It’s a Long Road

By Hakim Joe 

I am no political analyst and neither have I studied political science. However, it does not take a rocket scientist to be able to substantiate the fact that it is going to be a long and difficult time until the next federal elections.

For Pakatan Rakyat to be able to mount a substantial challenge against the incumbent it must presently preserve and later accelerate the momentum it created from the 2008 Political Tsunami but things are not going to get easier as they approach 2013. In fact, they will start to become more problematical as BN keeps on tightening the screws. It will be as what RPK said, “No Holds Barred” where every pressure will be exerted to make Pakatan look bad. 

DSAI is facing sodomy charges (again) and it could be a long time after the next federal elections before he will be released, if convicted. Let’s be very honest here. The possibility of a guilty verdict is very real indeed, what with the calibre of distorted jurists we have sitting on the bench.

He is 52 years old and another 7 years would make it 59 in 2016. Of course he could get himself released if Pakatan wins the next federal election but the question is not whether he will be capable of helming the coalition but whether the coalition members will permit him to doing so then.

The reasoning is because someone will have to take control of the coalition if DSAI is indeed incarcerated, and between then and the election date, he (or she) would have total control of the party apparatus. If winning the next federal election becomes a reality, this person would automatically be the next PM. Would this individual then step down as PM to allow DSAI the opportunity to lead Pakatan again? I think not, after all we are talking about politics, dirty politics.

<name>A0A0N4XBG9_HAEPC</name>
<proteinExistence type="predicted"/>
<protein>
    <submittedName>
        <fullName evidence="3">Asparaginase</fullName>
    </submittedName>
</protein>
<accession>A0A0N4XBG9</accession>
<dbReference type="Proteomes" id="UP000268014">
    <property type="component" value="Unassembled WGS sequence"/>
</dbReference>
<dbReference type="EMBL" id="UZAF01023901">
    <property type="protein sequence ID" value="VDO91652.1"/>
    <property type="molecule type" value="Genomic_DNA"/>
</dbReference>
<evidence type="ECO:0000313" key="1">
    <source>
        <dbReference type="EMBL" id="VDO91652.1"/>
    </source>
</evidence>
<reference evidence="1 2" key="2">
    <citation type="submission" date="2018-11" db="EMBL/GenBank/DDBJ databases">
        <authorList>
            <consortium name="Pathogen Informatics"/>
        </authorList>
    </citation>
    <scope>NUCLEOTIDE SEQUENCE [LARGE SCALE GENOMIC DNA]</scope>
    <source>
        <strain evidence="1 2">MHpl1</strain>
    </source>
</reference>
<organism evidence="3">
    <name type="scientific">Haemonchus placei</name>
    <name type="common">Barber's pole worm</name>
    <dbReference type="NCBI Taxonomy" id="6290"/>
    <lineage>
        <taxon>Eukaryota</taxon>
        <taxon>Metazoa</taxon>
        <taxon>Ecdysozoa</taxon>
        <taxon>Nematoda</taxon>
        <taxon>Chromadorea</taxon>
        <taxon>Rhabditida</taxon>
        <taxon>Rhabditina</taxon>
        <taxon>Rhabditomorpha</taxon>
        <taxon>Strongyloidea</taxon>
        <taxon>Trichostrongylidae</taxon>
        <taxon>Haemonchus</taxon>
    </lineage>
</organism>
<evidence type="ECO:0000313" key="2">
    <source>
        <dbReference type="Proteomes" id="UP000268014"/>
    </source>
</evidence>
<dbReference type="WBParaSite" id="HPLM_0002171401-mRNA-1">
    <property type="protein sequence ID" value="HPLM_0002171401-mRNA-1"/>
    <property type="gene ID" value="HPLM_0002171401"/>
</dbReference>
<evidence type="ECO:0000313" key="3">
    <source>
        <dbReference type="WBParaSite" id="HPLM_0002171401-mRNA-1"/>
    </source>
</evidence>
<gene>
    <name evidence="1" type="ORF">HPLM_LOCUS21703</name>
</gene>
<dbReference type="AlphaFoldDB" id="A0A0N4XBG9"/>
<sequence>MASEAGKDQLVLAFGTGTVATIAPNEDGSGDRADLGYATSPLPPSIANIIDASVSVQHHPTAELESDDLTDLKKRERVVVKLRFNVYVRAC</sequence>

Let’s not discuss the impending premiership here just yet. If DSAI is found guilty, who will step up as the next Opposition Leader? Both Lim Kit Siang and Karpal Singh could but this will give UMNO the ammunition to label the Opposition as Non-Malay (even to the extent of calling them anti-Muslim) and this could somehow alienate the vital Malay voters. Yes, the Malay votes (are essential) because the combined Chinese and Indian votes can only be substantially influential if the Malay votes were split. If the Pakatan’s Malay supporters leave en masse for UMNO because they do not like the “new” Opposition’s racial inclination (through birth), the Chinese and Indian votes thence become inconsequential.  

Nik Aziz is no good either as it will in turn alienate the Chinese and Indian votes. Accepting PAS is a new notion that has yet to take root henceforth a veritable catch-22 situation. If what we need is a caretaker leader, Wan Azizah fits the bill to a T. Datuk Zaid Ibrahim could be acceptable but he needs to join Pakatan first before this option can be seriously contemplated. Stating so, members at grassroot levels might not readily accept him because of his lack of party seniority.  

The in-fighting and uncoordinated policies can be quite disconcerting and unnerving, even to hardcore party loyalists. It portrays a divided coalition even when it allows the three partners equal standing. Unless further party decisions are harmonized to demonstrate a united front, this lack of mutual understanding could lead to a disaster. Squabbling within ranks in either party is also extremely distressing. The individual leaders of each coalition member must rein in their members respectively or the 2008 Political Tsunami will be nothing but a fleeting memory to be recorded in history as an anomaly.